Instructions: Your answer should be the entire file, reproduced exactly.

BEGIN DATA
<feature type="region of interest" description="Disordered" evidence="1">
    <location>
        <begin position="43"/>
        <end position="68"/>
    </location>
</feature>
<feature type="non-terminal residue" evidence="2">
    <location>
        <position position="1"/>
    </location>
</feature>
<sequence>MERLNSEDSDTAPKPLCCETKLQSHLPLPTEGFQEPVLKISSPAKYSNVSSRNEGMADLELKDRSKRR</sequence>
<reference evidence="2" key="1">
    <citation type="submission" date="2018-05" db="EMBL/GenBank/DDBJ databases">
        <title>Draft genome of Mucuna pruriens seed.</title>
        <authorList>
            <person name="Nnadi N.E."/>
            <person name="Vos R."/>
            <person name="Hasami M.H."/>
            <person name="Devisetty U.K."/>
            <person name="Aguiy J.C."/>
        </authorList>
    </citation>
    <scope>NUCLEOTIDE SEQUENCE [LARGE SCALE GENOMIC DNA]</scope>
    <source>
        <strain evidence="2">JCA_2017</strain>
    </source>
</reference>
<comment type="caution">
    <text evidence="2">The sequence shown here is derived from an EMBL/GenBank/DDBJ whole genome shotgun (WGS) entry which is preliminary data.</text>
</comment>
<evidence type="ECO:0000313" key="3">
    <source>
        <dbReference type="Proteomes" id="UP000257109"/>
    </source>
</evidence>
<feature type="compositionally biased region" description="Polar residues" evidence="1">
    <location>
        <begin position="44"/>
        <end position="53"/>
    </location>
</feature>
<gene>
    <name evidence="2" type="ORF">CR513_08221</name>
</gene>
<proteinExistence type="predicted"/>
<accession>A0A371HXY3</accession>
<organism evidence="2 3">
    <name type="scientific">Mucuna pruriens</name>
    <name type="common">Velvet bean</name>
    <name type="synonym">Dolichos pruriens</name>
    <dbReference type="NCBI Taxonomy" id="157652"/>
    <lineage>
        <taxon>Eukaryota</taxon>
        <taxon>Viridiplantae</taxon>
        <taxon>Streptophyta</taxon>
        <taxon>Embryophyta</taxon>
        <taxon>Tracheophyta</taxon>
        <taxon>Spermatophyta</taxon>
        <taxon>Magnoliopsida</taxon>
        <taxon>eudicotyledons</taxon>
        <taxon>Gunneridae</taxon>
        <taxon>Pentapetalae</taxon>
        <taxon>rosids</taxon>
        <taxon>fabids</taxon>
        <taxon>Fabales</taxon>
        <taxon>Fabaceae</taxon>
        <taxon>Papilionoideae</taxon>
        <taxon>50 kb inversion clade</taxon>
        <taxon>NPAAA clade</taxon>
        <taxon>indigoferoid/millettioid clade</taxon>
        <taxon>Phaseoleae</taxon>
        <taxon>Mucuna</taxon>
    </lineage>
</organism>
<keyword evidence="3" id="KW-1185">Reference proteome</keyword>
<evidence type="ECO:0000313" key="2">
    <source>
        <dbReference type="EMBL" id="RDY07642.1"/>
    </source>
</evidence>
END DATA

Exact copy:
<feature type="region of interest" description="Disordered" evidence="1">
    <location>
        <begin position="43"/>
        <end position="68"/>
    </location>
</feature>
<feature type="non-terminal residue" evidence="2">
    <location>
        <position position="1"/>
    </location>
</feature>
<sequence>MERLNSEDSDTAPKPLCCETKLQSHLPLPTEGFQEPVLKISSPAKYSNVSSRNEGMADLELKDRSKRR</sequence>
<reference evidence="2" key="1">
    <citation type="submission" date="2018-05" db="EMBL/GenBank/DDBJ databases">
        <title>Draft genome of Mucuna pruriens seed.</title>
        <authorList>
            <person name="Nnadi N.E."/>
            <person name="Vos R."/>
            <person name="Hasami M.H."/>
            <person name="Devisetty U.K."/>
            <person name="Aguiy J.C."/>
        </authorList>
    </citation>
    <scope>NUCLEOTIDE SEQUENCE [LARGE SCALE GENOMIC DNA]</scope>
    <source>
        <strain evidence="2">JCA_2017</strain>
    </source>
</reference>
<comment type="caution">
    <text evidence="2">The sequence shown here is derived from an EMBL/GenBank/DDBJ whole genome shotgun (WGS) entry which is preliminary data.</text>
</comment>
<evidence type="ECO:0000313" key="3">
    <source>
        <dbReference type="Proteomes" id="UP000257109"/>
    </source>
</evidence>
<feature type="compositionally biased region" description="Polar residues" evidence="1">
    <location>
        <begin position="44"/>
        <end position="53"/>
    </location>
</feature>
<gene>
    <name evidence="2" type="ORF">CR513_08221</name>
</gene>
<proteinExistence type="predicted"/>
<accession>A0A371HXY3</accession>
<organism evidence="2 3">
    <name type="scientific">Mucuna pruriens</name>
    <name type="common">Velvet bean</name>
    <name type="synonym">Dolichos pruriens</name>
    <dbReference type="NCBI Taxonomy" id="157652"/>
    <lineage>
        <taxon>Eukaryota</taxon>
        <taxon>Viridiplantae</taxon>
        <taxon>Streptophyta</taxon>
        <taxon>Embryophyta</taxon>
        <taxon>Tracheophyta</taxon>
        <taxon>Spermatophyta</taxon>
        <taxon>Magnoliopsida</taxon>
        <taxon>eudicotyledons</taxon>
        <taxon>Gunneridae</taxon>
        <taxon>Pentapetalae</taxon>
        <taxon>rosids</taxon>
        <taxon>fabids</taxon>
        <taxon>Fabales</taxon>
        <taxon>Fabaceae</taxon>
        <taxon>Papilionoideae</taxon>
        <taxon>50 kb inversion clade</taxon>
        <taxon>NPAAA clade</taxon>
        <taxon>indigoferoid/millettioid clade</taxon>
        <taxon>Phaseoleae</taxon>
        <taxon>Mucuna</taxon>
    </lineage>
</organism>
<keyword evidence="3" id="KW-1185">Reference proteome</keyword>
<evidence type="ECO:0000313" key="2">
    <source>
        <dbReference type="EMBL" id="RDY07642.1"/>
    </source>
</evidence>